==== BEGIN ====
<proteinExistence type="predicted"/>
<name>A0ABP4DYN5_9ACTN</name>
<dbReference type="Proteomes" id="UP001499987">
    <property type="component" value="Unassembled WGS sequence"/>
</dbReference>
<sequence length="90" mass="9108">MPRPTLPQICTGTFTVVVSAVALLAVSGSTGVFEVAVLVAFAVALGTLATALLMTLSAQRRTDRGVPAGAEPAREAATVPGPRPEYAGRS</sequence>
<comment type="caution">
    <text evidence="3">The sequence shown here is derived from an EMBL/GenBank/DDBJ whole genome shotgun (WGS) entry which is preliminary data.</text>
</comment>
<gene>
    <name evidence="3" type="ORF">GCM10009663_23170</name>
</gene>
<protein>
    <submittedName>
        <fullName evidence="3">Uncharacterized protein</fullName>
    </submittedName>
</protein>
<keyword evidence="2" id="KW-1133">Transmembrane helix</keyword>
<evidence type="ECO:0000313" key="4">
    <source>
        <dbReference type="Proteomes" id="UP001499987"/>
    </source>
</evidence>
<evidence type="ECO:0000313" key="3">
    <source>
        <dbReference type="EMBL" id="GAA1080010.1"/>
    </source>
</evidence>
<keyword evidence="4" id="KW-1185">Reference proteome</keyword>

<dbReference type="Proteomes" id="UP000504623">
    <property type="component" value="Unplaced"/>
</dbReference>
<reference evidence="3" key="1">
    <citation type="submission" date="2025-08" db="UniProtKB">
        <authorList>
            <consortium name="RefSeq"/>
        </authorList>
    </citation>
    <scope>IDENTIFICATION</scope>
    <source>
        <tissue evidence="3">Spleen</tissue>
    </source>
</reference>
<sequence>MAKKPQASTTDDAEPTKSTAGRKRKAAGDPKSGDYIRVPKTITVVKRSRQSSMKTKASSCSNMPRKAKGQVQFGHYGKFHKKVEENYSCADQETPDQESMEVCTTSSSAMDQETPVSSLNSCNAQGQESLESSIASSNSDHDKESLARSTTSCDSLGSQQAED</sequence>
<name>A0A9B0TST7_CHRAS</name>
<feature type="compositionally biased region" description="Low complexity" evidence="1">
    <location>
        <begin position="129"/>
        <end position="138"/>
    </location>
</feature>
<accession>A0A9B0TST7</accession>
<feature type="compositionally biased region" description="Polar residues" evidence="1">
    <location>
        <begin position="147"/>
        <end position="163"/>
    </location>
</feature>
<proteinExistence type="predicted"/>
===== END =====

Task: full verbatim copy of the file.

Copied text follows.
<proteinExistence type="predicted"/>
<name>A0ABP4DYN5_9ACTN</name>
<dbReference type="Proteomes" id="UP001499987">
    <property type="component" value="Unassembled WGS sequence"/>
</dbReference>
<sequence length="90" mass="9108">MPRPTLPQICTGTFTVVVSAVALLAVSGSTGVFEVAVLVAFAVALGTLATALLMTLSAQRRTDRGVPAGAEPAREAATVPGPRPEYAGRS</sequence>
<comment type="caution">
    <text evidence="3">The sequence shown here is derived from an EMBL/GenBank/DDBJ whole genome shotgun (WGS) entry which is preliminary data.</text>
</comment>
<gene>
    <name evidence="3" type="ORF">GCM10009663_23170</name>
</gene>
<protein>
    <submittedName>
        <fullName evidence="3">Uncharacterized protein</fullName>
    </submittedName>
</protein>
<keyword evidence="2" id="KW-1133">Transmembrane helix</keyword>
<evidence type="ECO:0000313" key="4">
    <source>
        <dbReference type="Proteomes" id="UP001499987"/>
    </source>
</evidence>
<evidence type="ECO:0000313" key="3">
    <source>
        <dbReference type="EMBL" id="GAA1080010.1"/>
    </source>
</evidence>
<keyword evidence="4" id="KW-1185">Reference proteome</keyword>

<dbReference type="Proteomes" id="UP000504623">
    <property type="component" value="Unplaced"/>
</dbReference>
<reference evidence="3" key="1">
    <citation type="submission" date="2025-08" db="UniProtKB">
        <authorList>
            <consortium name="RefSeq"/>
        </authorList>
    </citation>
    <scope>IDENTIFICATION</scope>
    <source>
        <tissue evidence="3">Spleen</tissue>
    </source>
</reference>
<sequence>MAKKPQASTTDDAEPTKSTAGRKRKAAGDPKSGDYIRVPKTITVVKRSRQSSMKTKASSCSNMPRKAKGQVQFGHYGKFHKKVEENYSCADQETPDQESMEVCTTSSSAMDQETPVSSLNSCNAQGQESLESSIASSNSDHDKESLARSTTSCDSLGSQQAED</sequence>
<name>A0A9B0TST7_CHRAS</name>
<feature type="compositionally biased region" description="Low complexity" evidence="1">
    <location>
        <begin position="129"/>
        <end position="138"/>
    </location>
</feature>
<accession>A0A9B0TST7</accession>
<feature type="compositionally biased region" description="Polar residues" evidence="1">
    <location>
        <begin position="147"/>
        <end position="163"/>
    </location>
</feature>
<proteinExistence type="predicted"/>